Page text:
The following is the introduction of a new book called Face to Face with the Enemy: Severino di Giovanni and the Intransigent Anarchists of South America from 1920-1930.
“I have a lot of love for our cause and I am capable of doing anything to encourage it,” wrote Severino Di Giovanni in a letter to a comrade a few months before being shot. His love for the anarchist ideal was not platonic: it was his ardent palpitations that pushed him and raised him to the rebellious peak of thought and action. Anarchism is not just action, as it is not just thought either: it unites the two aspects in a great passionate embrace. In good company, Severino went all the way for his love. Some of his comrades died under the bullets of the cops, others spent many years behind bars; some have left in exile to escape repression, others have been able to continue to open their own path of fighters for the ideal in the depths of social war.
If their main field of action was Argentina and the Uruguayan side of the Río de la Plata, the anarchists who found themselves there in the 1920s and 1930s came from all over the world. Many had escaped from the fascist reaction in Italy, others from ruthless repression in Spain, others, like thousands of emigrants, had arrived attracted by a false promise of happiness. Some had already been expelled because of their subversive activity in the United States, but several of them were born to the life of the Río de la Plata, in the Argentine pampas or at the foot of the Andes. And the situation in which they dreamed and acted was far from being pacified. The Argentine industry was expanding, attracting a good number of foreign capital investments. The workers and peasant conflicts were marked by strikes, attacks, revolts and often frequent bloody repression. The largest trade union federation in the country, FORA (Federación Obrera Regional Argentina), was anarcho-syndicalist and strong in a long tradition of struggle. Their newspaper was an anarchist daily called La Protesta. But many other groupings, unions, circles and anarchist groups existed outside the large organization. Not sharing the centralizing tendency and respecting the attitude of fight regularly adopted by some of its figures. There were, for example, radical independent trade unions of bakers, railway workers, dock workers, painters, mechanics, taxi drivers and masons. Another major magazine, the weekly La Antorcha, existed and operated in a more reserved anarchist sense, but many other newspapers and smaller papers were organized in different cities and regions of the vast country. In addition, there were numerous circles of immigrant anarchists, grouped mostly by region or country of origin.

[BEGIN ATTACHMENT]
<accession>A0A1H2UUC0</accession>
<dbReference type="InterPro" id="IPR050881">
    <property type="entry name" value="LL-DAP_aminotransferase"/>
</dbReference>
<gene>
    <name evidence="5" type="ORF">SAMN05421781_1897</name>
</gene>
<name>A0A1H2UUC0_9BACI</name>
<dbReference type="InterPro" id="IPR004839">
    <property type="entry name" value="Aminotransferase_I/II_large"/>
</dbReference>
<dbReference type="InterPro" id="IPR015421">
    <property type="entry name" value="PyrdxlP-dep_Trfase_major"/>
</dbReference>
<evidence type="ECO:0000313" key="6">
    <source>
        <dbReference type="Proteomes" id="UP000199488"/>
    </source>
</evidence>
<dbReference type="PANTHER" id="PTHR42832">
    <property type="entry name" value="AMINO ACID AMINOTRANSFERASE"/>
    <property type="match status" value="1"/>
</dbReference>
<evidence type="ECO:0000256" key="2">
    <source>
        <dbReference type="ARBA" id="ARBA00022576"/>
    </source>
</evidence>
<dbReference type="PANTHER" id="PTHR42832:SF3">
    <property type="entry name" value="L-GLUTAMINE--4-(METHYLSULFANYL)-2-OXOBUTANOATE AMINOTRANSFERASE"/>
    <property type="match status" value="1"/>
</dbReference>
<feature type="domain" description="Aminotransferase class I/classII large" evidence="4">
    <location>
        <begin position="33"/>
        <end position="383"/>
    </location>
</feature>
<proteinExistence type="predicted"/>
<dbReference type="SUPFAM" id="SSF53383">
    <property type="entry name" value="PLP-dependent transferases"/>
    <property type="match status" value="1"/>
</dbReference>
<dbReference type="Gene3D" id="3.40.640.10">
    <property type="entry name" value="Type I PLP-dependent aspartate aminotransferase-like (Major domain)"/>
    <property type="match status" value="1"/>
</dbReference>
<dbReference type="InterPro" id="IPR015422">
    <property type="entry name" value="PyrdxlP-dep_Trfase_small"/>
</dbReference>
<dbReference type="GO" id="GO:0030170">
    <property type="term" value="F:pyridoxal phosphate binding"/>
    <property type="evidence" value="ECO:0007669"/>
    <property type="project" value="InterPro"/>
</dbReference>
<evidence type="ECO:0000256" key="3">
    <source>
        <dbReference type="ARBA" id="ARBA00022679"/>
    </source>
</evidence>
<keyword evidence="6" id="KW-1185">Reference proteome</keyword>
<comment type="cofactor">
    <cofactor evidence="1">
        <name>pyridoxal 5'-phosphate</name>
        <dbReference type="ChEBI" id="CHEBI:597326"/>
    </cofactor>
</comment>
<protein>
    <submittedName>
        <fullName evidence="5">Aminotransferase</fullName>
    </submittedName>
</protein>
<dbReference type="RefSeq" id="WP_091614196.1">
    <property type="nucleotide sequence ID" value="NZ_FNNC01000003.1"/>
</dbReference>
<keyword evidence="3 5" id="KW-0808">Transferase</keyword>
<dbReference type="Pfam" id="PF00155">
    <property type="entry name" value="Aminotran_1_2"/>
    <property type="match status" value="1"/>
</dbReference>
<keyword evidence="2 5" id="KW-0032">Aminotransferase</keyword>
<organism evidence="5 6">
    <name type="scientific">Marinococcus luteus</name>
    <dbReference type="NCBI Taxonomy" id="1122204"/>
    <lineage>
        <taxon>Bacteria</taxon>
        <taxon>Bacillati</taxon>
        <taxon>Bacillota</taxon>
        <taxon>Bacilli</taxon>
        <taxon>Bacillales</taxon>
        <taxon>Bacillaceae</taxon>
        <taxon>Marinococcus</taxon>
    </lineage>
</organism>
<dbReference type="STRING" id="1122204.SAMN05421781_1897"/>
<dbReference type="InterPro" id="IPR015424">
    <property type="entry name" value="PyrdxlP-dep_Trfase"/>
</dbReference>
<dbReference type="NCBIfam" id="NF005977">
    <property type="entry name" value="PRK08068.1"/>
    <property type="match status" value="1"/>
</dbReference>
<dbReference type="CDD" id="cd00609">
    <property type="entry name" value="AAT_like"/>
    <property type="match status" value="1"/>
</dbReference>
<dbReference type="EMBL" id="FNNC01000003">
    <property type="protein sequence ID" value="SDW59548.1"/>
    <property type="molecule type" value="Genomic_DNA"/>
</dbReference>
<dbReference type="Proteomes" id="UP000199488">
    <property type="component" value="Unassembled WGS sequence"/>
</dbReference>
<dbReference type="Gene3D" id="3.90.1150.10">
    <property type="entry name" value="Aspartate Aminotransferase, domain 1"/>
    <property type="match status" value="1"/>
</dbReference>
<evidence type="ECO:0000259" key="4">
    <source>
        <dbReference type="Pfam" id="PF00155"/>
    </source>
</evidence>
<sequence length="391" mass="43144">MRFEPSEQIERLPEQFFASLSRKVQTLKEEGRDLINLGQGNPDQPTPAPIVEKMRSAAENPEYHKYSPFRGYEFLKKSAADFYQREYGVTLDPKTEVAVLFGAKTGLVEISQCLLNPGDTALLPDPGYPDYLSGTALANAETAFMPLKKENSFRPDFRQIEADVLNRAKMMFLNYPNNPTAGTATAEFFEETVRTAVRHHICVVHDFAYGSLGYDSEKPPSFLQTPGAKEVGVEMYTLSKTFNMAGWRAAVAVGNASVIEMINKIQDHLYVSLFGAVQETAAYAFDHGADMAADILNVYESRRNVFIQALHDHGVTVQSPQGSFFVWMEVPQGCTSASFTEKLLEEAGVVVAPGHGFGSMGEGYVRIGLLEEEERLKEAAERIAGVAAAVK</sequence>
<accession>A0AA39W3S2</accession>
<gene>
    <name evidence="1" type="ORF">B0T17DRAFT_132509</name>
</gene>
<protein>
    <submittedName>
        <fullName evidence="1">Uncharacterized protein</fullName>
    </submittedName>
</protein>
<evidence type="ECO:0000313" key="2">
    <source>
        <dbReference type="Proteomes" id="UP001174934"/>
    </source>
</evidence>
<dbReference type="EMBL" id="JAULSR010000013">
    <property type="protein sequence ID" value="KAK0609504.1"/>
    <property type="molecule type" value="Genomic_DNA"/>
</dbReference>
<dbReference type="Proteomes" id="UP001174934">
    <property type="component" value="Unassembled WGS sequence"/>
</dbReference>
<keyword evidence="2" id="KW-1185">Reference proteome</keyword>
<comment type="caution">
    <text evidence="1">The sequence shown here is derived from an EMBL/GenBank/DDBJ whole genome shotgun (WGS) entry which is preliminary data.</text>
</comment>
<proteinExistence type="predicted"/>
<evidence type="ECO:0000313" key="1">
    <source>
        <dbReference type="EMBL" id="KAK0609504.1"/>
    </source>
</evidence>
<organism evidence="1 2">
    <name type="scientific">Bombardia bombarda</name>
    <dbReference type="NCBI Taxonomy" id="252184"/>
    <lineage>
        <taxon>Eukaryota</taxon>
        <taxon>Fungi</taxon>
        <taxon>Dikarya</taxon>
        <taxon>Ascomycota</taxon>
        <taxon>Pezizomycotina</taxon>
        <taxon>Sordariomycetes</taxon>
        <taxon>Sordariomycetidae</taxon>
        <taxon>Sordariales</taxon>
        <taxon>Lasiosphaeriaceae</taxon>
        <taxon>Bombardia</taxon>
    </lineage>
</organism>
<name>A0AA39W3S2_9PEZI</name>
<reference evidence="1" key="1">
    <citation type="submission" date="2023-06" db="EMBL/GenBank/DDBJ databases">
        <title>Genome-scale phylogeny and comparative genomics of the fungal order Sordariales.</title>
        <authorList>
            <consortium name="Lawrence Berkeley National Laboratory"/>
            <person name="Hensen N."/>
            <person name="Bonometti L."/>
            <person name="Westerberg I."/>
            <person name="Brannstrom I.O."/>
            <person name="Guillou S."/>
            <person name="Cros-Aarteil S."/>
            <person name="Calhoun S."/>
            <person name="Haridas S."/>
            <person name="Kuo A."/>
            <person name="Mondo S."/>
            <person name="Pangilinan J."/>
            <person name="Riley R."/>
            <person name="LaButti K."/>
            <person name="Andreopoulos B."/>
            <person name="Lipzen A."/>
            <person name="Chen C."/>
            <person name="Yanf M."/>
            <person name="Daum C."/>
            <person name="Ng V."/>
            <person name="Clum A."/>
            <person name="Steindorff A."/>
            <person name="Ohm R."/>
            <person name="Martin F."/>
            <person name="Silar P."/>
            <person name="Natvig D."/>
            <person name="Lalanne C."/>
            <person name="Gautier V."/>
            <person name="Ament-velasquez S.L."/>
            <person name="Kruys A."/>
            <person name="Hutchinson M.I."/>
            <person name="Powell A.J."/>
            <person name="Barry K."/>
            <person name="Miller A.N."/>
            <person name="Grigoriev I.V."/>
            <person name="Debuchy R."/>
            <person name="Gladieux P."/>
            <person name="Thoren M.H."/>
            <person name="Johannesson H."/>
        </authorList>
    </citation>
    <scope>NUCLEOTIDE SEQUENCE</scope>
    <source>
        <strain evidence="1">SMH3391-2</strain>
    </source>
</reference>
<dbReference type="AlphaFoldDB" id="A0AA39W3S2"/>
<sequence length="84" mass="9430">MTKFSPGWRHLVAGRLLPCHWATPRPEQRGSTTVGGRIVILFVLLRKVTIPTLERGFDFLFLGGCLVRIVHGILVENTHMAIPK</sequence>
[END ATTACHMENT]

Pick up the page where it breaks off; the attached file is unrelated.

The second half of the 1920s was marked by a massive international solidarity movement to wrest Sacco and Vanzetti from the electric chair, from the rise of fascism and totalitarian regimes in Europe and from an accentuation of capitalist exploitation worldwide before The Great Depression of the 1930s. The life of Río de la Plata, Severino Di Giovanni and his comrades gave birth to an intransigent anarchism. Intransigent in their ideas, refusing to confuse anarchism with a sort of radical syndicalism, with a harsher version of political socialism or even with a democratic anti-fascism. Intransigent even in action: their ideal was not just a vision of the world, a philosophy of life, a perspective of social transformation, it was also a declaration of war to every authority, to all those who represent and defend authority. And in this war, there could be no possible respite.